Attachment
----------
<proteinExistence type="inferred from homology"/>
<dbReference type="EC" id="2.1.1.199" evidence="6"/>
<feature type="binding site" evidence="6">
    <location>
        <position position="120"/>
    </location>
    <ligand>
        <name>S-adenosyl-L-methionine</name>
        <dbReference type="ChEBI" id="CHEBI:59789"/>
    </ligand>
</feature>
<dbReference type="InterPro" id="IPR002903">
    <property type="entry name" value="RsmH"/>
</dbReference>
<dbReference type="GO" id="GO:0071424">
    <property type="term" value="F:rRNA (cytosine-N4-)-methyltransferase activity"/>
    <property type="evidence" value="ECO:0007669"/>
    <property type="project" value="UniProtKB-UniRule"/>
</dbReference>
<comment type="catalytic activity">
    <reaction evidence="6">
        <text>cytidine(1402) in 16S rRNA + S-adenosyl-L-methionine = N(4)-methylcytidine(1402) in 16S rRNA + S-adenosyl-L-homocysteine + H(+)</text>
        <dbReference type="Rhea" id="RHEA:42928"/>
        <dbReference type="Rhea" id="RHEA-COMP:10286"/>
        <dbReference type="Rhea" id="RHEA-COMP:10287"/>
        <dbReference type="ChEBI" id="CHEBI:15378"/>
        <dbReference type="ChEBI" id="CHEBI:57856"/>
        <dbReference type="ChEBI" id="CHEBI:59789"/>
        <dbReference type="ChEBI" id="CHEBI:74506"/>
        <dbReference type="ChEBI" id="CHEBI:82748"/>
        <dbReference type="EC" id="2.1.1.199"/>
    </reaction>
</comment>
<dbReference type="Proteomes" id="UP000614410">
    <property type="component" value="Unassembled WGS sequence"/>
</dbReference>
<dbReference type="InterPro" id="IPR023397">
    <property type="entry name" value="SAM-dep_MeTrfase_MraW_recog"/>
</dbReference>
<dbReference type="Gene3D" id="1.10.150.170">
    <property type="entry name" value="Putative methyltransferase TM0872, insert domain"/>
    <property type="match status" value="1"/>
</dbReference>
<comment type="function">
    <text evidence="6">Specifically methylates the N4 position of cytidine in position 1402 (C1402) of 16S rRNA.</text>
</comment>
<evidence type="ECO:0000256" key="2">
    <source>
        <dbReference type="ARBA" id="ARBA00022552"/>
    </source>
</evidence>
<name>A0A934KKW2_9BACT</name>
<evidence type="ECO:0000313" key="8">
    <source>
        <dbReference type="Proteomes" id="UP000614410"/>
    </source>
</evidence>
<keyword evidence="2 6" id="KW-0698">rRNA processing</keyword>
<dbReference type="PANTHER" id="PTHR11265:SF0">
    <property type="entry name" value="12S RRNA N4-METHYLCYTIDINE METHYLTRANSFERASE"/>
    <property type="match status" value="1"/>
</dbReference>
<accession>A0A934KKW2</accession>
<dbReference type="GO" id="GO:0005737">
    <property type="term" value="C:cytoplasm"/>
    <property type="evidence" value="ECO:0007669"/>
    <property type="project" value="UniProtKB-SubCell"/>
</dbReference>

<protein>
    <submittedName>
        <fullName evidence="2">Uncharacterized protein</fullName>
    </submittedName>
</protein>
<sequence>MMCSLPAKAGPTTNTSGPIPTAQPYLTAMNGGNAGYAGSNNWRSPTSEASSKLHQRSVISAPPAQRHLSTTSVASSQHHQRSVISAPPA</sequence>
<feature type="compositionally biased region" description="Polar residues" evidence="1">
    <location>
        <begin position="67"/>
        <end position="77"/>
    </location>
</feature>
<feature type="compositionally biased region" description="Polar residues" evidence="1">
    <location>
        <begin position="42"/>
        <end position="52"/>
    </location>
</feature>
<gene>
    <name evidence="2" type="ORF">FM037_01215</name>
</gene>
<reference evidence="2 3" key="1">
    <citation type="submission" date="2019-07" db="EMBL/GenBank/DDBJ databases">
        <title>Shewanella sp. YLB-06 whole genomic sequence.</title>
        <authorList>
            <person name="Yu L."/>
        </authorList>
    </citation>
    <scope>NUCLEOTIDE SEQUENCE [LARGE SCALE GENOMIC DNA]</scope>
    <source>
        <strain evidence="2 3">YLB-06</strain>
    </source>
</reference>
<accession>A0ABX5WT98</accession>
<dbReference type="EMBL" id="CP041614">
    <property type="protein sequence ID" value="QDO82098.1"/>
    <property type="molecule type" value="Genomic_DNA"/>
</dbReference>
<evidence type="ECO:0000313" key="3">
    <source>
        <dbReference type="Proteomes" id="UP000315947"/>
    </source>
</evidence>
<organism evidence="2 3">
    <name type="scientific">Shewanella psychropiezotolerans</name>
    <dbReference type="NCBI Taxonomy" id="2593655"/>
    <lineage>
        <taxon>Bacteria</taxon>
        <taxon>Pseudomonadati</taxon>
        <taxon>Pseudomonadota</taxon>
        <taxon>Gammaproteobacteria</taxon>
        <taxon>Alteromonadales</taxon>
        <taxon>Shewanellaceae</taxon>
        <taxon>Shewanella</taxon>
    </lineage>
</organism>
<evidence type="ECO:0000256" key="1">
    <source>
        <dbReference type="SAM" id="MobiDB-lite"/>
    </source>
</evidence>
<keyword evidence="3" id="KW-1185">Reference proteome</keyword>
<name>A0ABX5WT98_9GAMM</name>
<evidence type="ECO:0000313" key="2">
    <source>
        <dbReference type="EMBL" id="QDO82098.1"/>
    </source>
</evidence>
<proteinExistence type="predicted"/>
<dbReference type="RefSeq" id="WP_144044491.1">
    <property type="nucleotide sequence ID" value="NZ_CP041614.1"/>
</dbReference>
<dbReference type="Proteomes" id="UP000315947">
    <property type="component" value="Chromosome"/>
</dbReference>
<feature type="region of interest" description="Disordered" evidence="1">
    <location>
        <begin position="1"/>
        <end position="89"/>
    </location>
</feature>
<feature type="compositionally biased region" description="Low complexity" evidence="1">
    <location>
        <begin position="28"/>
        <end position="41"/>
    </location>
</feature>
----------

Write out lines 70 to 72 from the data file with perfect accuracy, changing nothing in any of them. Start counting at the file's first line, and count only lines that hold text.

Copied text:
    <submittedName>
        <fullName evidence="2">Uncharacterized protein</fullName>
    </submittedName>